Portraits of Empire: The Hunt [FFXII]

Olan hears the riders' approach long before he sees them, secreted as they are in the high keep. Such space seems absurdly big for them -- they number merely a dozen now, ten men and the twins, steeled to fight off whatever might come their way in the hopes that they might somehow see the other side of day. The storm-dark sky stretches before them, an early night whose wind whips through rain-soaked clothes and sets teeth to a clatter. He places his hand on Islude's shoulder. "You hear them?"

Gravely, Islude nods. "The storm and darkness will give them cover. I cannot guess their number without sight." He takes a breath into his lungs and lets it out in a frost-white cloud erased in a moment by the rain; the difference of only a few degrees keeps the matter from the sky liquid, suspended a hair's breadth from snow. "Take the tower and see--"

"Two steps ahead, as in everything save birth." Olan lifts his bow, a sight affixed to the wood. His hand brushes a soaked strand of hair from Islude's brow. "I am with you until the end, brother."

Islude places one gloved hand over Olan's wrist. Olan's eyes lock his twin's, blue to blue, and the love for his brother, absolute and unquestioning, burns bright within him. Once he swore absolute devotion, and even now he feels within him no stirring of regret. "Do not waste breath on unnecessary words," says Islude quietly. "But go."

In a trice, Olan does, swinging his body up the side of the turret, holding himself fast with the rope suspended from the top until such time as he can pull himself fast beneath the awning. He gazes out over the darkened terrain; mountains and night alike make the sighting almost impossible, but Olan's joy is the hunt, and his eyes settle on the landscape until he can detect motion, then make the outline of the motion. A small approach, then, moving fast, too fast for feet, too few for regular cavalry, too fleet to be anything save--

"What see you, then, brother?" calls Islude from below.

Olan sets his jaw grimly. "Our doom." He nocks an arrow and takes aim at the closest of the approaching Judges Magister.


When the first volley whistles toward them, glancing harmlessly off Judge Zecht's armour, Vayne knows they have been spotted. "Ride hard!" he shouts, spurring his chocobo forward and motioning the Judges Magister behind him to keep pace. He knows the identity of the archer by how his three companions (particularly Bergan, who pulls a quarrel from his leg and curses loud enough to be heard over the rain) find themselves subject to a barrage of well-placed arrows, while he remains untargeted. No other archer would fire with such accuracy yet take such care.

Then his mount goes down, and Vayne pitches forward, nearly dashing his head on a pile of nearby rocks. It is only Judge Bergan's quick reflexes that save him this fate, as Bergan grabs him by his arm and hauls him with a mighty jerk from his failing mount and onto Bergan's (landing him, Vayne only notes later, directly between Bergan and the archer's path). Vayne recovers and grasps the great bird's neck, bending forward to keep from falling. Next to them, Judge Drace's body jerks, and he hears her shout as she draws a short throwing spear from her left arm; then they are too close to the wall for the sniper's advantage to aid him any longer.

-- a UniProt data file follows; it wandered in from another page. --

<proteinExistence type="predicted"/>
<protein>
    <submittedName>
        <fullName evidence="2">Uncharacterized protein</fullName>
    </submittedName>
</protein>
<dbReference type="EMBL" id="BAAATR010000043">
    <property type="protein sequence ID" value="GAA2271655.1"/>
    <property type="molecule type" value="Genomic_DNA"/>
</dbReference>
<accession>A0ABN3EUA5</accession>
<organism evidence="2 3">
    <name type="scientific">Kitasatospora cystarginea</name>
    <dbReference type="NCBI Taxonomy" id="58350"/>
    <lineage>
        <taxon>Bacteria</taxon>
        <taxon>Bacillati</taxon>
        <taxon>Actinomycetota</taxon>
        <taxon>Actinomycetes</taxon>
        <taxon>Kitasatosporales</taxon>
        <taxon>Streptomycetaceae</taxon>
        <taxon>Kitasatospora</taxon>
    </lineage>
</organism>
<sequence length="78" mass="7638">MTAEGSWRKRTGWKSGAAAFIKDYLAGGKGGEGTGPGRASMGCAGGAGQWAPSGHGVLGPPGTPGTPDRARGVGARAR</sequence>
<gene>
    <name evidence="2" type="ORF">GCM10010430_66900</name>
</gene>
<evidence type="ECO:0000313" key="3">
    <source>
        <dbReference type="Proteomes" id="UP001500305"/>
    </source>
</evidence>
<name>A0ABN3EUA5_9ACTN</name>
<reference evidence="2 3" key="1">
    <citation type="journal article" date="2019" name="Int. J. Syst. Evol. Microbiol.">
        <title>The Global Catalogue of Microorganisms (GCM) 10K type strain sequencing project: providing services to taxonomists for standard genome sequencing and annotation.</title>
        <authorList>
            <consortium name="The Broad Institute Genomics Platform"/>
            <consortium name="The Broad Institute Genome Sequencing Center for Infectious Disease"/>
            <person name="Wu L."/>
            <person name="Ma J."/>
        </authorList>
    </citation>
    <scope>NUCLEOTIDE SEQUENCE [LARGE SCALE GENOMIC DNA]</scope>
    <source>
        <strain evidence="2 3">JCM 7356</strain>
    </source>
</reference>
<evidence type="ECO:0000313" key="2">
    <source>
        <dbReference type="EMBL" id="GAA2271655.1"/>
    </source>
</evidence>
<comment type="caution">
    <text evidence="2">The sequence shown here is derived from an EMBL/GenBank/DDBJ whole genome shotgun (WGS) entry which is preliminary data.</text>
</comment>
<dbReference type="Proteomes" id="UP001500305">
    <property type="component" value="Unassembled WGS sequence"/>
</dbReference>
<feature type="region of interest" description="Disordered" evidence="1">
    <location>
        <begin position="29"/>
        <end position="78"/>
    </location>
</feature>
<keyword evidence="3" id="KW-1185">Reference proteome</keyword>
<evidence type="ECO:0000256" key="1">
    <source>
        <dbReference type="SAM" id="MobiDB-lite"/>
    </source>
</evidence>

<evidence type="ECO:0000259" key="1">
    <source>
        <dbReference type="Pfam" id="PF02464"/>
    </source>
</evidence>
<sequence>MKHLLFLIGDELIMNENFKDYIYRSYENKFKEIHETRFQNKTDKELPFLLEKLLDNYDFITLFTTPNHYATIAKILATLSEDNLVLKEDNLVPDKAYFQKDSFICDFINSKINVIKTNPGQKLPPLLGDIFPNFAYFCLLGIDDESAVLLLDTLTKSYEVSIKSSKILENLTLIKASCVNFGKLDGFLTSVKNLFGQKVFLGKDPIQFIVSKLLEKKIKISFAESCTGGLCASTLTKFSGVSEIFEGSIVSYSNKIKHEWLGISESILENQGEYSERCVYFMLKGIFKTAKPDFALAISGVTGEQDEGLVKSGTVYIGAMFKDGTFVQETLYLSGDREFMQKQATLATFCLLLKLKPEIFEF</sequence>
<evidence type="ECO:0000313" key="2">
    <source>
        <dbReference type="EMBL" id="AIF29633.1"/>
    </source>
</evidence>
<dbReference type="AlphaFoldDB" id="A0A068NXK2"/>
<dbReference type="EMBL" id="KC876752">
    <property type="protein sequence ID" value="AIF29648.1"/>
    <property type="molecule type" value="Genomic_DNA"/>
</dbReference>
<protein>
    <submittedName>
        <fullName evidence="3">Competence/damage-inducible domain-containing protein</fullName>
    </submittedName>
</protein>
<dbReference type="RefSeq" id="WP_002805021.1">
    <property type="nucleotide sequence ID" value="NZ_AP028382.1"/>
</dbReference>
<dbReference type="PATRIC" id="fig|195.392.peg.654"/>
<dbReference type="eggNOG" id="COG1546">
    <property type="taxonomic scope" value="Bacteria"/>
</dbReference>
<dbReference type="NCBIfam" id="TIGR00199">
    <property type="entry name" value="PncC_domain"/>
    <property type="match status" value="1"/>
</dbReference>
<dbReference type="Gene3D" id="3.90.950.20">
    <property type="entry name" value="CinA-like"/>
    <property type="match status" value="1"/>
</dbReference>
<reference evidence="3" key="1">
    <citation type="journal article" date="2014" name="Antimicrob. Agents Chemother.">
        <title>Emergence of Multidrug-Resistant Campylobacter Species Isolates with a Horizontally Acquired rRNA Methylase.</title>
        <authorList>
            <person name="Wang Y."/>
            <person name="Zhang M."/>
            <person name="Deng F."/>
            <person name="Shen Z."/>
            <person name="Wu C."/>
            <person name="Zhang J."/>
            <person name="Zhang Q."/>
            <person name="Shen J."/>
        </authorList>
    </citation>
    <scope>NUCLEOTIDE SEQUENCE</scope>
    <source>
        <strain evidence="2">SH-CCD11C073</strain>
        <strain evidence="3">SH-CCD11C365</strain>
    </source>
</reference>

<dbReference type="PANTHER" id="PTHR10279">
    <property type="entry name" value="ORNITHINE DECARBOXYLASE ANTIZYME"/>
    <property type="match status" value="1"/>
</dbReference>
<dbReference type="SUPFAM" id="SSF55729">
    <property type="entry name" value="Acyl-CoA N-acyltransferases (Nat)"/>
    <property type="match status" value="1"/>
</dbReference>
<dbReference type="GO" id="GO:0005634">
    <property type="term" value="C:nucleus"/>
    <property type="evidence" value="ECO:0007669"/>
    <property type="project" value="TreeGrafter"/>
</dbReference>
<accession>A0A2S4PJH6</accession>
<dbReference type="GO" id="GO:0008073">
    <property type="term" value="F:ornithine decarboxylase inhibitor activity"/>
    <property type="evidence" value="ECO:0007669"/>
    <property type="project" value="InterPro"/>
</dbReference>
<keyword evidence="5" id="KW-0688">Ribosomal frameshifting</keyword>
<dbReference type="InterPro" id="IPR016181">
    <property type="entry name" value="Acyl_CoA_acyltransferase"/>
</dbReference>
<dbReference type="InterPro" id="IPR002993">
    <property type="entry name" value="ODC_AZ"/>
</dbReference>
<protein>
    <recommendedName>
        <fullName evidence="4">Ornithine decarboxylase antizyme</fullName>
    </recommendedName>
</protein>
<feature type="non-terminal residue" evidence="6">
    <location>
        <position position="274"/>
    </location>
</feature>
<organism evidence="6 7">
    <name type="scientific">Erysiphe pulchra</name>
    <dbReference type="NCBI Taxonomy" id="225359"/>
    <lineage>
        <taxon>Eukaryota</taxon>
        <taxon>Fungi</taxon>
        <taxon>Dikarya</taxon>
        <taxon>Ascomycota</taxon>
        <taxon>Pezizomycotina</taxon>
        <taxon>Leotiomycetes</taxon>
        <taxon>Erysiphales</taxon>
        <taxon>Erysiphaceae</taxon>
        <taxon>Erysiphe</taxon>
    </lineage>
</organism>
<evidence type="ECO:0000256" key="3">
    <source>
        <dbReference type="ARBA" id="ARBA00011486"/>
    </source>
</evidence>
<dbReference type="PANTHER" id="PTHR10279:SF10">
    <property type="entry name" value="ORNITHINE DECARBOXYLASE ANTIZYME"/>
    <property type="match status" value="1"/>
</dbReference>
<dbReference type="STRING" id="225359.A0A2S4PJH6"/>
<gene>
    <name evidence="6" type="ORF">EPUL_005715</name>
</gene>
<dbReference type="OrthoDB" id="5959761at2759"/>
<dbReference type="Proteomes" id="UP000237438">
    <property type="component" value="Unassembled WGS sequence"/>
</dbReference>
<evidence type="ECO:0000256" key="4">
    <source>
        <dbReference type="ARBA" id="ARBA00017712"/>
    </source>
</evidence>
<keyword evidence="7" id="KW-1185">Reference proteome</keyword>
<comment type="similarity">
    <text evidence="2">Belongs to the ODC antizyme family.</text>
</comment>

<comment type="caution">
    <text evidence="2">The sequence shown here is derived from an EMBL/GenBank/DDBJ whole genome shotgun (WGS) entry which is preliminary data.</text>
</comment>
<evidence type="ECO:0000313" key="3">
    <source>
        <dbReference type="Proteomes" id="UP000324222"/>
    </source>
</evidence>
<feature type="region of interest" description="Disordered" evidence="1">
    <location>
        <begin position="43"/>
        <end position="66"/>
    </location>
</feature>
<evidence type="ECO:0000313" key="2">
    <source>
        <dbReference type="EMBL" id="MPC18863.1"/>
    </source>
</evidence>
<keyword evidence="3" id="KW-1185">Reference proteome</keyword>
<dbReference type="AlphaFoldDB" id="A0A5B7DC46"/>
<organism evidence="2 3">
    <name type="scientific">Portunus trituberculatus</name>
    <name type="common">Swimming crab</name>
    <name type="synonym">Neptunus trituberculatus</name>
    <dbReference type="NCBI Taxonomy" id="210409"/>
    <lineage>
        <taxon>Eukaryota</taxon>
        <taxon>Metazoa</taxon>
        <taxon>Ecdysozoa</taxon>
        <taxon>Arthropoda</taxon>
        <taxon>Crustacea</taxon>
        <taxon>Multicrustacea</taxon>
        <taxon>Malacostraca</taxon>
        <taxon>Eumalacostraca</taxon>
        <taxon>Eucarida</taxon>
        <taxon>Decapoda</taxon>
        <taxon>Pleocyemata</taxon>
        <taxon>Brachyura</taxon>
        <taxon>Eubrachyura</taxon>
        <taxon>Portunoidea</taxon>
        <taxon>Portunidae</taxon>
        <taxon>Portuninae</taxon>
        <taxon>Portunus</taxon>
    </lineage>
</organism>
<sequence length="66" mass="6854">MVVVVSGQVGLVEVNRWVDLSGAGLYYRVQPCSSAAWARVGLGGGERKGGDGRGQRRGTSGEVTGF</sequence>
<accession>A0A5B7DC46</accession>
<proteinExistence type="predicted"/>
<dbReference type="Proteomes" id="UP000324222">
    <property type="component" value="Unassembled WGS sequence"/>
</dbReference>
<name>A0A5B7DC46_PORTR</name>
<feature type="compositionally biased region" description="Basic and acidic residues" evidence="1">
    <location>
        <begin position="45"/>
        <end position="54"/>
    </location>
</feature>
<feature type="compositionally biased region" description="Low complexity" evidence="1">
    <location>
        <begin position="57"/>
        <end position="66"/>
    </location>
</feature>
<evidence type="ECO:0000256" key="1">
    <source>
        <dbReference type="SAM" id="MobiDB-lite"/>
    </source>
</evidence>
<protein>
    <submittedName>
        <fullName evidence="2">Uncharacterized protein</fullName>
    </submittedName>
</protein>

As they ride through the gate, he dismounts, landing hard on his knee and coming out into a roll. He cuts down one footsoldier with ease, though his advantage there is the element of surprise, one he has since forefeited. It matters little -- another charges them, and Bergan makes short work of him. Vayne does no more than he must, as he knows enough of battle to know that the Judges Magister are best when their allies are not so foolish to get in their way.

Vayne hears Islude before he sees him, a hoarse cry uttered as his eldest brother lunges toward them, polearm at the ready. It strikes Vayne's shield, and Vayne sends Islude back with a wild swing of his sword. "Bergan!" he screams, the sound as raw as his brother's. "Drace, Zecht, to Olan! Bergan, to me!"

This is madness, his mind wheels as he turns cold steel against his brother as the wind whips his hair into his eyes, their hiding in this keep, madness born of fear. Instead of resolutions, they run when there is no need. If they are truly innocent -- and he wants to believe they are, no one wants to believe his brothers traitors -- they do themselves great disservice fleeing like the guilty. He has neared zealotry in his pursuit of them, he knows, yet has never once felt such zeal to be unjustified.

After all, was it not Drace who had said to him once that an innocent man ought have nothing to fear from the Law?